OUR COLUMNIST MIKE REFLECTS ON JAMES FRANCO AT PACE:
‘Apart from the tremendous insult to the work of Cindy Sherman, who is rightly a highly regarded photographer both technically and conceptually, what is this Franco person about? My initial question is: Is this foray into superficial “art” (in quotation marks as I’m not sure if it’s art or simply plagiarism or a desperate marketing stunt to gain notoriety and exposure in the cutthroat industry of being a celebrity, when one’s acting talent just doesn’t cut it) Franco’s own idea or is there a marketing mind at work behind this that is trying to promote the brand of Franco? That at least I could understand, even as I excoriate it as it justly deserves. If this is a real attempt at being a visual artist, then I think Roberta Smith is on the right track but is being very gentle and generous.
Is this ” an act of empathic dislocation” or simply an act of mercenary self-promotion? The concept isn’t his. The “65 excruciatingly sophomoric poems” seem to be his only original contribution, if he even did write them (at this point as he steals the idea and imagery of Sherman, I think the question of authenticity is wide open). Did he take the photographs himself, or is there a professional unnamed photographer(s) involved who are doing the actual technical work.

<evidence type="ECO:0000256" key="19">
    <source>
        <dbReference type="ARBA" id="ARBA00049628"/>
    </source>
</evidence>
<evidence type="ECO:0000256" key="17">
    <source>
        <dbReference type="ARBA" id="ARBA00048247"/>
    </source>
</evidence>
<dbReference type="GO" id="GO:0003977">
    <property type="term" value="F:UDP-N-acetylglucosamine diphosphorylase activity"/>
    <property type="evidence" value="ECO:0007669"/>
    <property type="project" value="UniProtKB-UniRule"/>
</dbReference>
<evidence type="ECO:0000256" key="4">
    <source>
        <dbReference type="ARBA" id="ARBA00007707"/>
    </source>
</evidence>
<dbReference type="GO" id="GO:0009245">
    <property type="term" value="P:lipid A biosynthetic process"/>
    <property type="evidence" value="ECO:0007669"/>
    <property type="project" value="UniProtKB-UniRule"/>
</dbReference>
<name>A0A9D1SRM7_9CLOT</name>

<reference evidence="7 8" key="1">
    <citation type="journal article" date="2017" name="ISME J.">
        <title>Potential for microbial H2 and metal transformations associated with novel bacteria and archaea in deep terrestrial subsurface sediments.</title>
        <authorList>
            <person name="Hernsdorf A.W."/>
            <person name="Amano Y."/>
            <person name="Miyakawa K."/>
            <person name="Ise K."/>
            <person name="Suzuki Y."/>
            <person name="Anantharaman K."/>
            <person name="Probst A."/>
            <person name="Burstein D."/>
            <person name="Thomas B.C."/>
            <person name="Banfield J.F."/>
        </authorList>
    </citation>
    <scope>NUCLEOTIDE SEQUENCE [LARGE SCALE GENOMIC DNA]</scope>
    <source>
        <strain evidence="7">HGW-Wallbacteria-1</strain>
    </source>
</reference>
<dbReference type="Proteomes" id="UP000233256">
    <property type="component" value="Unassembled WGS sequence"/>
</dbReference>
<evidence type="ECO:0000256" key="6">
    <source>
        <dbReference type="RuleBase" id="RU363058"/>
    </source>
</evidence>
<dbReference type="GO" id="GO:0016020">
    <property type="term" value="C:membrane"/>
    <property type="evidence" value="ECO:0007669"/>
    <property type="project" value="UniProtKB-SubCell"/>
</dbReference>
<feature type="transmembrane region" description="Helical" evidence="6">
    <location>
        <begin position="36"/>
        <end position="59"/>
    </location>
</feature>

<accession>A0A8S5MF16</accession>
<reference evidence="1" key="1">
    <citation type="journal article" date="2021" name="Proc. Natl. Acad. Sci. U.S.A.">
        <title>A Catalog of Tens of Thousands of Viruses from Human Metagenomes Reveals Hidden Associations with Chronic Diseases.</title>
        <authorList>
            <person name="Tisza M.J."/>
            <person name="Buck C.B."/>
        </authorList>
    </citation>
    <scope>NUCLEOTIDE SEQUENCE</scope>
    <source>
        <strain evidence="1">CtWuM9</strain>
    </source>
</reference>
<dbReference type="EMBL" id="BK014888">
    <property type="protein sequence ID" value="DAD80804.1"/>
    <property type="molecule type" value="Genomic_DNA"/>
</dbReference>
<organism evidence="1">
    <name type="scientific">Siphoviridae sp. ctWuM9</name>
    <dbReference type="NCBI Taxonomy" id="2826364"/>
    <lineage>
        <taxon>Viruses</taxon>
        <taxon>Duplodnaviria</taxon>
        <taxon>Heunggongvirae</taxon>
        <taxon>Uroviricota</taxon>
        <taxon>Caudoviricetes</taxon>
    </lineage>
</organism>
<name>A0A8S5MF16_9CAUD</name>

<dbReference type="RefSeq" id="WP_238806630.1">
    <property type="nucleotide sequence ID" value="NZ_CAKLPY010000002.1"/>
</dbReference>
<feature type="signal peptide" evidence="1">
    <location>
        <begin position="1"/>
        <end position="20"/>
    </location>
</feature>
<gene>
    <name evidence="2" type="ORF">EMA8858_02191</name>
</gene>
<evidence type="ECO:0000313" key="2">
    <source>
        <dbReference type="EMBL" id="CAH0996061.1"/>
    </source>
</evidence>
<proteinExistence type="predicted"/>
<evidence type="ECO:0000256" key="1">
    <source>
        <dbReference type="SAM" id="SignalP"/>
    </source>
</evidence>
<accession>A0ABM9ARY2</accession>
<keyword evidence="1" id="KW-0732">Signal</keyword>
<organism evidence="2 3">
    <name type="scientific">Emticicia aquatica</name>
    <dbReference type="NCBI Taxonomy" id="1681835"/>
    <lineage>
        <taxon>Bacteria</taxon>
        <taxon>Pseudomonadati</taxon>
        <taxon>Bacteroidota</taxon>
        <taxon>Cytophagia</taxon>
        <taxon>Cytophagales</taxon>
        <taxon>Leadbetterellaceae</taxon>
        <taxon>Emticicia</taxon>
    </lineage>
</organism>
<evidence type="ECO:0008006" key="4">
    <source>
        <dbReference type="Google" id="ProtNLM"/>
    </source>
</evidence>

He seems to be the model (albeit not a very good one if, as Roberta Smith comments: “Mr. Franco, in contrast, is never less than Mr. Franco, his mustache, beard or hairy legs in full view, his face in an expression of studied vulnerability or simply a look-at-me smirk.”
So, where does Mr. Franco add value to use the economics terminology that seems to be fitting in this particular case, as it seems someone is attempting to steal from Sherman, bamboozle the interested public and fraudulently portray Franco as an artist. This sounds like criminal behaviour to me. I think perhaps Ms. Smith is diplomatically saying something similar, but has much more to lose than me by pushing the accusation to its logical conclusion. The gallery should be held responsible for this egregious rip-off of Sherman’s work, as this is not appropriation or inspiration from the original. It’s simply criminalization attempting to be passed off as the artistic process.’